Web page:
It was a slice of Americana, a wild weekend party, an homage to those cowboys lost in recent months … and there were record crowds there to drink it all in.
Oakdale Saddle Club’s PRCA (Professional Rodeo Cowboys Association) Rodeo was the capstone event, played out in the arena on Saturday evening and Sunday afternoon, Aug. 14 and 15, but there was plenty of activity spread elsewhere throughout the week. (Look for additional event coverage and photos on pages A3 and A12 of this week’s issue.)
The Cowgirl Luncheon, Queen Coronation, the annual Rodeo Dance, Saturday morning parade, Sunday morning Cowboy Church … all were part of the celebration. And, based on the wall-to-wall people jammed in to every seat of the bleachers, box seats and often standing several people deep at the fences, people were more than ready to join the fun.
Among the most touching moments was the entry into the arena of the ‘Riderless horse’ to signify loss. In this case, it was to announce the passing of two legendary Oakdale cowboys, Bill Martinelli and Leo Camarillo. Martinelli passed away in May of 2020 and Camarillo in December of 2020. Announcer Jody Carper, above the arena floor, detailed the winning ways in the sport of rodeo for both men, along with the lasting impact they made on their families and community as the horse without a rider was led around the arena.
Earlier, the Grand Entry saw rodeo royalty enter the grounds, including Grand Marshals Harry and Margo Cummins. They have been involved with the Oakdale Saddle Club since 1977 and have been involved with all facets of the club’s activities, including several years working a variety of jobs for rodeo weekend.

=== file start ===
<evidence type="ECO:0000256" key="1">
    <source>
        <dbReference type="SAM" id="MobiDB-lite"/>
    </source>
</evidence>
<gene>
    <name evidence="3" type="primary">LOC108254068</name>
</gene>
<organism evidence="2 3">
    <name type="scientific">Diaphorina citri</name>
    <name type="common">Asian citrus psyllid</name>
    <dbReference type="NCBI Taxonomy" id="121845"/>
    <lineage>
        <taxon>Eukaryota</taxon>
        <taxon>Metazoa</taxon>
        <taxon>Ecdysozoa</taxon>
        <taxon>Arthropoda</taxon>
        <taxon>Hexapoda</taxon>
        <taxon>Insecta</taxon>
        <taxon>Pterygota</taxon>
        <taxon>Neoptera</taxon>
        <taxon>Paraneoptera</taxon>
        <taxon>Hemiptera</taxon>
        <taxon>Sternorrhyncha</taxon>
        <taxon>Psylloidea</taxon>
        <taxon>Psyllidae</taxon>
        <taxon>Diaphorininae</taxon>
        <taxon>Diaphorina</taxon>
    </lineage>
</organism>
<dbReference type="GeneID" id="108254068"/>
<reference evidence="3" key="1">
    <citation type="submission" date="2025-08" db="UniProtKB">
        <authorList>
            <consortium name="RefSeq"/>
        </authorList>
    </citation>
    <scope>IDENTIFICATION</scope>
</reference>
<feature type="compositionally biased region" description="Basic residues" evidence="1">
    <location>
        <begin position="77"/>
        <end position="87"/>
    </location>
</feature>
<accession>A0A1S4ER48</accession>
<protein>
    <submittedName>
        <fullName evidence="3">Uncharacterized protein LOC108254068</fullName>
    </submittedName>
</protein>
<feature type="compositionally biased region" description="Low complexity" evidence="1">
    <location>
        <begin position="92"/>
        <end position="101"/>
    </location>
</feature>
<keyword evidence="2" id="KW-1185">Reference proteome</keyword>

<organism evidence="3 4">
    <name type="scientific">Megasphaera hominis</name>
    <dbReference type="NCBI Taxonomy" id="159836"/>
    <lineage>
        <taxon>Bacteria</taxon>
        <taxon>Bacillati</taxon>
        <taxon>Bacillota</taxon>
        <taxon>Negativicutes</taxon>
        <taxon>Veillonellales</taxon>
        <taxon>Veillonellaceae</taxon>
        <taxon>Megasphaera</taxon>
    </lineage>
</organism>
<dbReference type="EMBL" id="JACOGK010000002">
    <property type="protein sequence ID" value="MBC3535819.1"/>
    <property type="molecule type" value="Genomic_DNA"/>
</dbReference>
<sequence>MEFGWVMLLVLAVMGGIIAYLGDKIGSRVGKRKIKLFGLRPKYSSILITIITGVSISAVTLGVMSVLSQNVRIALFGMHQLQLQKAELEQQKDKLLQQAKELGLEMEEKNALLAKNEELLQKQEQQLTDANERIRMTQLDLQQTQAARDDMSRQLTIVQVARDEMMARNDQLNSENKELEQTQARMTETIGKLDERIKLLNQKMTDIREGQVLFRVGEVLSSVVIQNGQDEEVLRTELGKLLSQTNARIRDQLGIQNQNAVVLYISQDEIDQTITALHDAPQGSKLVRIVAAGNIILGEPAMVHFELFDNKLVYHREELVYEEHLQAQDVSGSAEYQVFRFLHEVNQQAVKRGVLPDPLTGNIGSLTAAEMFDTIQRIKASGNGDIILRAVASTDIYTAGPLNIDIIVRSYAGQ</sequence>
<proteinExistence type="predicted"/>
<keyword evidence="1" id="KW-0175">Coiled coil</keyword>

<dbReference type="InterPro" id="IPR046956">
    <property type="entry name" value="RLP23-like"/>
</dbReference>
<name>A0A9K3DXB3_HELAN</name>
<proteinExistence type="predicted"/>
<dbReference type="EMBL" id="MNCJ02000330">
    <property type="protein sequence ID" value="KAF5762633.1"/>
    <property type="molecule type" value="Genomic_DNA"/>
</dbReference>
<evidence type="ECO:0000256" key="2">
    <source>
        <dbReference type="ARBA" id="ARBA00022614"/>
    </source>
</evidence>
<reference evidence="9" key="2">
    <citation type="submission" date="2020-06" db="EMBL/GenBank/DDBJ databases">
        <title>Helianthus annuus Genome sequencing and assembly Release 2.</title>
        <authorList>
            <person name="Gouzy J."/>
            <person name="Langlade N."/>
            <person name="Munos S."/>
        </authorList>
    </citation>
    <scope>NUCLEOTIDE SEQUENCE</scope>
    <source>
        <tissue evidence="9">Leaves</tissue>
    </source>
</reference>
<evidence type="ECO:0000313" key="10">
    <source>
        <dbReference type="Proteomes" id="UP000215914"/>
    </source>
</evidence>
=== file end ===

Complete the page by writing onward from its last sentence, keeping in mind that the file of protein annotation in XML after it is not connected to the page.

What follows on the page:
Also relishing the opportunity to enter the arena and take that ride to acknowledge the crowd was 2020-2021 Miss Rodeo Oakdale Karissa Rogers, who is filling a two-year reign since there was no rodeo last year due to the pandemic.
The Saturday morning parade was also once again a hit, with plenty of horses, floats, community and school groups, businesses and musical entries taking part.
The overall feel of the rodeo festivities this year, said officials, was one of gratitude; for being able to gather and enjoy the events, for the chance to get out and watch competitors in action.
Oakdale Saddle Club President Billy Jones noted that it was a tough decision not to have a rodeo last year but the move was ultimately one they felt was the right one, safest for all involved. The 2021 event, he added, will be especially notable in the history books because it is the only one not staged the traditional “second weekend in April” – delayed by COVID but not cancelled – hosted instead in mid-August.